Tag Archives: scary songs


In honor of Halloween, here’s a cover of The Misfit’s song “Skulls” by Blackblack:

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4 More (Less Popular) Creepy Songs

Building upon After The Show’s last post about popular songs that are thematically creepy (read here), here are four more creepy songs, albeit less popular than those original four songs.

1. “Skulls” by The Misfits (cover by Blackback):

This song is told from the perspective of a serial killer.

2. “Old Timers” by Leslie and the Badgers:

This love song tells the story of a guy who was struck by lightning and went brain dead. Perhaps more depressing than creepy.

3. “Jack Killed Mom” by Jenny Lewis feat. Zooey Deschanel:

This song tells the Oedipal story of Jack, a young boy whose mother is crazy/abusive. Jack bullies other children at school and then kills his crazy mother, thinking that he is setting her free.

4. Charles Manson songs

The creepiest of the creepy — YouTube has a lot of songs by serial killer Charles Manson.

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4 Popular Songs You Probably Didn’t Realize Were Creepy

We usually think of popular songs as being upbeat/happy, danceable, melancholy, or emotionally evocative. What about songs that are thematically or sonically creepy? Although the meanings of these 4 songs may be clear, some are also more esoteric and open to interpretation. In these cases, listeners continue to debate what the songwriter meant.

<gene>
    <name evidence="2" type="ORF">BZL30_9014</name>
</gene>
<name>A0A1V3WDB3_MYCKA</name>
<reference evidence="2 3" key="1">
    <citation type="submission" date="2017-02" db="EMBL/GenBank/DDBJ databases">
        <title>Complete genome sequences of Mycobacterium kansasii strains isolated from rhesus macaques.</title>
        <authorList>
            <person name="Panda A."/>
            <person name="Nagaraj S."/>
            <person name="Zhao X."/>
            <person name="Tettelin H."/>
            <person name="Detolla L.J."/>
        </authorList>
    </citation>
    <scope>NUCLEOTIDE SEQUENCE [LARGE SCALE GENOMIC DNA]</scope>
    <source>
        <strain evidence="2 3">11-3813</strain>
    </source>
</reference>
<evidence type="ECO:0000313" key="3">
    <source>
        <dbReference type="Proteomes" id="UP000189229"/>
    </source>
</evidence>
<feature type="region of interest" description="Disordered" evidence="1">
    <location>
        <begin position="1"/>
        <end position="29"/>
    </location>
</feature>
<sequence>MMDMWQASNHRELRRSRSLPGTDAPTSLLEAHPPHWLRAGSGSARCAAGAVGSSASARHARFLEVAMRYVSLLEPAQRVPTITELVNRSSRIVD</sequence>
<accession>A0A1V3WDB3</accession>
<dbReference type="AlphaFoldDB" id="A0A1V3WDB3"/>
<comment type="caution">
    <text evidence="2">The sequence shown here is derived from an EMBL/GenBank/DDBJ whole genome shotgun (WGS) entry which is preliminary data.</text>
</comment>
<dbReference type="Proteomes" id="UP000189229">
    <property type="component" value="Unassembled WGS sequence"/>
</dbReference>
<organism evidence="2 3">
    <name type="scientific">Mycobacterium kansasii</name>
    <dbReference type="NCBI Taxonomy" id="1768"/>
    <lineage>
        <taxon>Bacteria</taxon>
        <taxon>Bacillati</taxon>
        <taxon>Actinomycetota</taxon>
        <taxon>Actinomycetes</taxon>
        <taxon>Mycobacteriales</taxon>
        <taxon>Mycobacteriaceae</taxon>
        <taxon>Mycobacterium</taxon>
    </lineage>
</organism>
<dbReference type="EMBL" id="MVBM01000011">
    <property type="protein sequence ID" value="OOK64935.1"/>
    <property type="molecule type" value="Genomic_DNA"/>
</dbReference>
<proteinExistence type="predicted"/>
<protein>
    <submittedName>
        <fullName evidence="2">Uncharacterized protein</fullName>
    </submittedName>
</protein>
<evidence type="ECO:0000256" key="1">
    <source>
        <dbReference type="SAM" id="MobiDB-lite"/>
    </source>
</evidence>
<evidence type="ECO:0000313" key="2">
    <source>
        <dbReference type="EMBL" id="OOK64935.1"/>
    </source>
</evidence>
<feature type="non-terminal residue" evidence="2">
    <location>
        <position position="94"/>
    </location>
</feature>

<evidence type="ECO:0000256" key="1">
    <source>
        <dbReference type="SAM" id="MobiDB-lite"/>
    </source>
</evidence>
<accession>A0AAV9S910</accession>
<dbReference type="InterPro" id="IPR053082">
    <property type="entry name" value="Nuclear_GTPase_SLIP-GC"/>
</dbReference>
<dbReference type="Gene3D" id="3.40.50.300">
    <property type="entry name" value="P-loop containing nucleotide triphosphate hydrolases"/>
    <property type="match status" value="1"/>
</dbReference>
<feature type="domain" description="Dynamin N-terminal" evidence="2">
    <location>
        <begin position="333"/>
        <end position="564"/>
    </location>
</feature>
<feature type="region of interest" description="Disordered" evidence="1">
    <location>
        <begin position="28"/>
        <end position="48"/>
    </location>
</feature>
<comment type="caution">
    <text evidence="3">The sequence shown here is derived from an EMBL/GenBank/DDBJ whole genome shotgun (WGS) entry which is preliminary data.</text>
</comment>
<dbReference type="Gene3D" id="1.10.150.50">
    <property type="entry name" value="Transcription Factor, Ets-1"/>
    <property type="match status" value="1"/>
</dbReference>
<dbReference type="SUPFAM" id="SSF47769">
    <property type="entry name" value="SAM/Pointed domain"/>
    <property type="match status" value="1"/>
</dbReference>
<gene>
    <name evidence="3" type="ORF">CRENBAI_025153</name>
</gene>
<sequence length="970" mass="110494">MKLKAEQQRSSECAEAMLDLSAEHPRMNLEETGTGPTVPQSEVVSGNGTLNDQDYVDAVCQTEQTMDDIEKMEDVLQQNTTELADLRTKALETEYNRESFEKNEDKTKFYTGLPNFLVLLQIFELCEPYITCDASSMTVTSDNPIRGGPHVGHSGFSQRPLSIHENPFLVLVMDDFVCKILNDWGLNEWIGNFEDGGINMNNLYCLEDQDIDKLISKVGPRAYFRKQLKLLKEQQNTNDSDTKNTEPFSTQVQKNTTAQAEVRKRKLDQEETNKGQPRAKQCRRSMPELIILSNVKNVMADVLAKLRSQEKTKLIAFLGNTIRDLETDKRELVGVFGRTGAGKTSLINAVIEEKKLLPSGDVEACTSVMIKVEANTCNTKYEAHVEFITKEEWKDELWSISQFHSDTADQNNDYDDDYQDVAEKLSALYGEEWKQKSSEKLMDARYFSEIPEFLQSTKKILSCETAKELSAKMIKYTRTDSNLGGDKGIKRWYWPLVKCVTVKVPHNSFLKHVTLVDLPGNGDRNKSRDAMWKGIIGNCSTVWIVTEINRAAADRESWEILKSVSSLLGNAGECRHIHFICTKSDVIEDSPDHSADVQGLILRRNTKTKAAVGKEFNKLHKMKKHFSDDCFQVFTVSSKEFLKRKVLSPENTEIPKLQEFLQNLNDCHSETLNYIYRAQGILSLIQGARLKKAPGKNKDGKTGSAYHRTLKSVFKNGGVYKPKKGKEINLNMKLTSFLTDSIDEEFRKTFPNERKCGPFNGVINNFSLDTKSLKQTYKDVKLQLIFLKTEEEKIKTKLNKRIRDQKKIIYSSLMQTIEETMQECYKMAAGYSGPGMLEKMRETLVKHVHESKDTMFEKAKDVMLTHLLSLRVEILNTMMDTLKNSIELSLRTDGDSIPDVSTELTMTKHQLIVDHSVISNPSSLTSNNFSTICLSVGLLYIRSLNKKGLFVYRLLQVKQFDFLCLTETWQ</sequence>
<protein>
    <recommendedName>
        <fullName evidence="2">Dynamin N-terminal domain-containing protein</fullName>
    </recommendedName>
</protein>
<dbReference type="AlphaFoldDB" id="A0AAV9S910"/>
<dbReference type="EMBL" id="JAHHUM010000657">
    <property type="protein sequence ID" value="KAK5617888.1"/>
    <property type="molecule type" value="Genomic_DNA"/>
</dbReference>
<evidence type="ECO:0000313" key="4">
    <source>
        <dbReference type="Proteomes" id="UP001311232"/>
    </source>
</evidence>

1. “Sunny Came Home” by Shawn Colvin:

This song, which won Song of the Year and Record of the Year at the 1998 Grammys, is about arson. Sunny is a woman who decides to set fire to her house, possibly with her husband still in it. To her credit, though, she does take her children out of the house before it burns to the ground.

Selected lyrics: “Sunny came home with a mission…Sunny came home with a vengeance…Strike a match, Go on and do it.”

2. “Jenny Was A Friend of Mine” by The Killers: 

This song is the first track of The Killers’ debut album, nominated for a Grammy for Best Rock Album in 2005. The narrator murders Jenny (this song is the third part of a trilogy of murder songs), and it relates the experience of the cops interrogating the narrator for his crime. He denies any wrongdoing, and the song ends before we find out what happens to him.

Selected lyrics: “She couldn’t scream while I held her close…There ain’t no motive for this crime, Jenny was a friend of mine.”

3. “Every Breath You Take” by The Police/Sting:

This song was #1 on the US Billboard Hot 100 singles chart for 8 weeks in 1983. Although a perfunctory listen makes the song sound like a love song, the narrator is actually a stalker. Sting himself explained the song as one about obsession, jealousy, and surveillance.

Selected lyrics: “Every breath you take, every move you make…every step you take, I’ll be watching you.”

4. “Yearbook” by Hanson:

This track from Middle of Nowhere, the band’s debut album that sold 10 million copies worldwide, is a bit mysterious. The song details the reactions of Johnny’s classmates a year after his disappearance. Johnny, perhaps the victim of a kidnapping, is missing from the school’s yearbook. To the anger of the narrator, adults aren’t telling anyone what happened to Johnny.

Selected lyrics: “There’s a name without a picture, but I can’t forget his face…It makes me mad to know somebody knows, There’s a lying in your silence, Tell me, where did Johnny go?…None of us will ever be the same…the rumors of Johnny’s mystery.”

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